Hanoi launches criminal probe into deadly house collapse

By Ba Do   August 8, 2016 | 12:45 am PT
The neighbors face up to 20 years in jail if faulty construction work was the cause.

Police in Hanoi have decided to launch a criminal investigation into a house collapse that killed two people and left four others injured last week.

A three-storey building in the city's Old Quarter gave way early last Thursday after work on the adjacent property is believed to have made the ground unstable.

The initial investigation has found that the collapse was caused by faulty construction work on the adjoining house.

According to police, torrential rain from Typhoon Mirinae that hit Hanoi just a few days before may have also contributed to the tragedy.

Neighbors also said the collapsed house had signs of structural flaws, probably caused by the stress of time.  

The owner of the adjoining house to the one that crumbled is Nguyen Thi Van, 82. Her son Truong Quoc Hung, 43, said the house was built 36 years ago and has been derelict for many years.

Van and her son had hired contractors to knock down the old house and build a new one having received approval from local authorities.

Ba Dinh District’s housing officials said the approval was granted on the provision that the owners must assess the condition of adjacent properties and would be held responsible for any damage incurred.

Neighbors said they were shaken awake at 3.30 a.m. by a rumbling sound while pilings were being driven deep into the ground to set the foundations for the next-door house.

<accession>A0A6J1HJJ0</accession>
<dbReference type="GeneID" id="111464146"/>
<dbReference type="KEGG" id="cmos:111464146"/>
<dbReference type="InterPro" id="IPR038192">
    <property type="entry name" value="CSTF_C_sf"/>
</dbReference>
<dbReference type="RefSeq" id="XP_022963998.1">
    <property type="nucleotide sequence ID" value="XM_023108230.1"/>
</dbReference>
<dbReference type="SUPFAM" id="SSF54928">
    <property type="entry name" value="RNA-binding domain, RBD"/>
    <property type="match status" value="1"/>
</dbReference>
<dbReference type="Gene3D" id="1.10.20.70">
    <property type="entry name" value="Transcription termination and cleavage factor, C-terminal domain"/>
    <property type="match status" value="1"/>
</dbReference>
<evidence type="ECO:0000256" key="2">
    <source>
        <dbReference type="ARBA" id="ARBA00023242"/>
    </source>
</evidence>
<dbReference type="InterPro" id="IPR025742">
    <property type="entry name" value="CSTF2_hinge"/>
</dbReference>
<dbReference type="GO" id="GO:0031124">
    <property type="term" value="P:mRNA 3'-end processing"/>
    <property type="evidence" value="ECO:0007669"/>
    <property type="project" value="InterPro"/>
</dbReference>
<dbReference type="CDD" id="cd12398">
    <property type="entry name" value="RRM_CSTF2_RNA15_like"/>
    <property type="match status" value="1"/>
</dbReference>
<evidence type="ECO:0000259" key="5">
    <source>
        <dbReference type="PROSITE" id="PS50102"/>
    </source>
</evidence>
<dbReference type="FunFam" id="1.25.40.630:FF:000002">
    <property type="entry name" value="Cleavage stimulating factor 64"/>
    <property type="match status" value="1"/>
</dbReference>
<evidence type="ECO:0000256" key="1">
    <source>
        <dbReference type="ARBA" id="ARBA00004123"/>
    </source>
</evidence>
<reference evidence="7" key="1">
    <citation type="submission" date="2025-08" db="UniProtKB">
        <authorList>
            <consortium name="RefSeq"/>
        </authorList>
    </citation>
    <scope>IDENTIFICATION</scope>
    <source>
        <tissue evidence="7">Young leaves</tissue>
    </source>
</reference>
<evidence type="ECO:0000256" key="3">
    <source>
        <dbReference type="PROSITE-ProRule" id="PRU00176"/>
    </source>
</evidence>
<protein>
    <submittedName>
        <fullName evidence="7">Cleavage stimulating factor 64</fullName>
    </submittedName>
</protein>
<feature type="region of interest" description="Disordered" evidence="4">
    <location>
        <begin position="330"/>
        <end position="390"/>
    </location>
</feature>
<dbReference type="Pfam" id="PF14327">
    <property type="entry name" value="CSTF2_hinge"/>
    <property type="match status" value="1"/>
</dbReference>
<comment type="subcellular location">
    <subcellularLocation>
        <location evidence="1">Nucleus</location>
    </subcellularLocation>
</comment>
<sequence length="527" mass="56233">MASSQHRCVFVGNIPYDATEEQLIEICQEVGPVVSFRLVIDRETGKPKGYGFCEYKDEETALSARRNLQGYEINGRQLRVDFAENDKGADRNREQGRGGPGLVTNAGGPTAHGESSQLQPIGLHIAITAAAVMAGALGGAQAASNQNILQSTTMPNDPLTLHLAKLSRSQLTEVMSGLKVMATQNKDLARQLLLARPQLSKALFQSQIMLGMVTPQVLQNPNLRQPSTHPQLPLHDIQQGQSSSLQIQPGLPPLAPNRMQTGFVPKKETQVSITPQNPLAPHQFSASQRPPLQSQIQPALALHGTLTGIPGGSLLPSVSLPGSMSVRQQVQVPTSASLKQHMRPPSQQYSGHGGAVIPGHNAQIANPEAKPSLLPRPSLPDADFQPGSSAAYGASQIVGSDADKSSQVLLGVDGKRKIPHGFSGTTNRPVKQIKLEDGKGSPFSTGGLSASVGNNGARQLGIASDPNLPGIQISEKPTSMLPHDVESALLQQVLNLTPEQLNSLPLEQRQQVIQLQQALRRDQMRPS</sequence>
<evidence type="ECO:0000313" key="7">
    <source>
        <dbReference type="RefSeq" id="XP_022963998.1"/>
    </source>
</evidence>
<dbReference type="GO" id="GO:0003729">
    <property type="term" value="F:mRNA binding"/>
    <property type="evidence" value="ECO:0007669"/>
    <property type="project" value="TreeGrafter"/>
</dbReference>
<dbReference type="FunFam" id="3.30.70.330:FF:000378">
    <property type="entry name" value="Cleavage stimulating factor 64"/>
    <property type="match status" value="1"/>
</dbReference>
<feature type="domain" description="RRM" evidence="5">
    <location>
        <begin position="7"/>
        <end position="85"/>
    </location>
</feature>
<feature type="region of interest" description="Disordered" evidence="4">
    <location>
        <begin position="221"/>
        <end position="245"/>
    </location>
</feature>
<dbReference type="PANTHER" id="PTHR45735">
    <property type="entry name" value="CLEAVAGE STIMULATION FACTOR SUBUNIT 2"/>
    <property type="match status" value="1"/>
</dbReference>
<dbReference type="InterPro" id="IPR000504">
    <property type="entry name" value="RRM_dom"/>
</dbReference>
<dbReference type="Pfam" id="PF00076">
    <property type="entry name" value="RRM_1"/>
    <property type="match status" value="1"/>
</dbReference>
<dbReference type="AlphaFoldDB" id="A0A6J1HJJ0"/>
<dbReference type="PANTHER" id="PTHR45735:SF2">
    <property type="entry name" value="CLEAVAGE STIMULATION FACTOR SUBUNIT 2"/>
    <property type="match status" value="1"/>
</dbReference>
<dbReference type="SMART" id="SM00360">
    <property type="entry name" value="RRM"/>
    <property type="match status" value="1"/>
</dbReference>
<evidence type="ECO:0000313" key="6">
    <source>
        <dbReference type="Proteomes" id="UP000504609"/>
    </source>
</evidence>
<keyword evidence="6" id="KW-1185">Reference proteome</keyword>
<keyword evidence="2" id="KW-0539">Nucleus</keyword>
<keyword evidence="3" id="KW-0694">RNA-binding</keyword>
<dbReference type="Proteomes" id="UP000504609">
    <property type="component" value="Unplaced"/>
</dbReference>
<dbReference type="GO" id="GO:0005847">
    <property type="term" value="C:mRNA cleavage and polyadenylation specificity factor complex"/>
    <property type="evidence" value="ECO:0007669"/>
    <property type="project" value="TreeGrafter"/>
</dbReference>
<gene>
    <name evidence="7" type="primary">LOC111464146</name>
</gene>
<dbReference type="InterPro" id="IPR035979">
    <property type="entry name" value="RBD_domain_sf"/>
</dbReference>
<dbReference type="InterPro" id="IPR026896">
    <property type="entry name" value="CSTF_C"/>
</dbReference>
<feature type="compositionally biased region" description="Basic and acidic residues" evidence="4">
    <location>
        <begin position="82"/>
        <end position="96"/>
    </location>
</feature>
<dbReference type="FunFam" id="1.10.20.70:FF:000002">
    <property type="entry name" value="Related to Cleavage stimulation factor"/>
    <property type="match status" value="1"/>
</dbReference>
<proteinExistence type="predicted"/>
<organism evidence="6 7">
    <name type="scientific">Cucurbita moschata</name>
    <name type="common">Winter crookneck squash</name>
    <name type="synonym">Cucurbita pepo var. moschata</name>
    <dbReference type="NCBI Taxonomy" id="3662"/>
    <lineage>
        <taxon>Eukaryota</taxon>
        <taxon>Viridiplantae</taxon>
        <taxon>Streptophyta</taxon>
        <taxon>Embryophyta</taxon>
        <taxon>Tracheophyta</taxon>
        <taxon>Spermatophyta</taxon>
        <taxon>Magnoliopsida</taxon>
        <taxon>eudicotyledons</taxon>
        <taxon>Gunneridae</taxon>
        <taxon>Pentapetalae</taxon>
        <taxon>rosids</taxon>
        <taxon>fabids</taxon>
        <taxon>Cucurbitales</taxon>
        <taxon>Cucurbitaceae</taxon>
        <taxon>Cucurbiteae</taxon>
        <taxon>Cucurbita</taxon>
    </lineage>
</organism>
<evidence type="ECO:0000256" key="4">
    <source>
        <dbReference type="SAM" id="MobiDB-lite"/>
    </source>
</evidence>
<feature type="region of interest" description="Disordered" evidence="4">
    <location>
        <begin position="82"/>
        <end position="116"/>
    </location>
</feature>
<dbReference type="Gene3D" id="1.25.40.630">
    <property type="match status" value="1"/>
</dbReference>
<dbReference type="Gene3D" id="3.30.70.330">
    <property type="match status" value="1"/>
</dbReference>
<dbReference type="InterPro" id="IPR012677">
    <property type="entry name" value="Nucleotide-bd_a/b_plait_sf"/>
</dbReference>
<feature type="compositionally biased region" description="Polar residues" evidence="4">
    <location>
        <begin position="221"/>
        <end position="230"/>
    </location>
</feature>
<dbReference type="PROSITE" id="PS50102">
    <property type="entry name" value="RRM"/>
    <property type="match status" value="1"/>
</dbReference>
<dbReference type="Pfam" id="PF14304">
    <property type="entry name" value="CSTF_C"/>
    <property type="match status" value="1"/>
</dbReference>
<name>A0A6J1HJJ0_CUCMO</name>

Prosecutors said the owners of the house next door might face charges for criminally negligent homicide. The offense can carry a maximum sentence of 20 years in prison, according to lawyers.

Following the incident, Hanoi’s mayor Nguyen Duc Chung asked agencies to examine the structure of old houses nearby following suspicions that the foundations of the house at 43 Cua Bac were undermined by the work next door.

According to official figures, Hanoi is home to nearly 1,600 villas and properties from the French colonial era, aged from 60 to 100 years old.

Vietnam lists these colonial villas in Hanoi as heritage buildings that are subject to protection, meaning the architecture cannot be repaired or altered in any form.

The flip side of this regulation, according to experts, is that it has hampered the overhaul process and discouraged homeowners from making any renovations.

Last September, a 110-year-old villa also collapsed in downtown Hanoi, leaving two dead and six injured. In the wake of the collapse, Hanoi officials launched large-scale inspections of the city's colonial buildings.

Related news:

2 dead after 3-storey colonial house collapses in Hanoi

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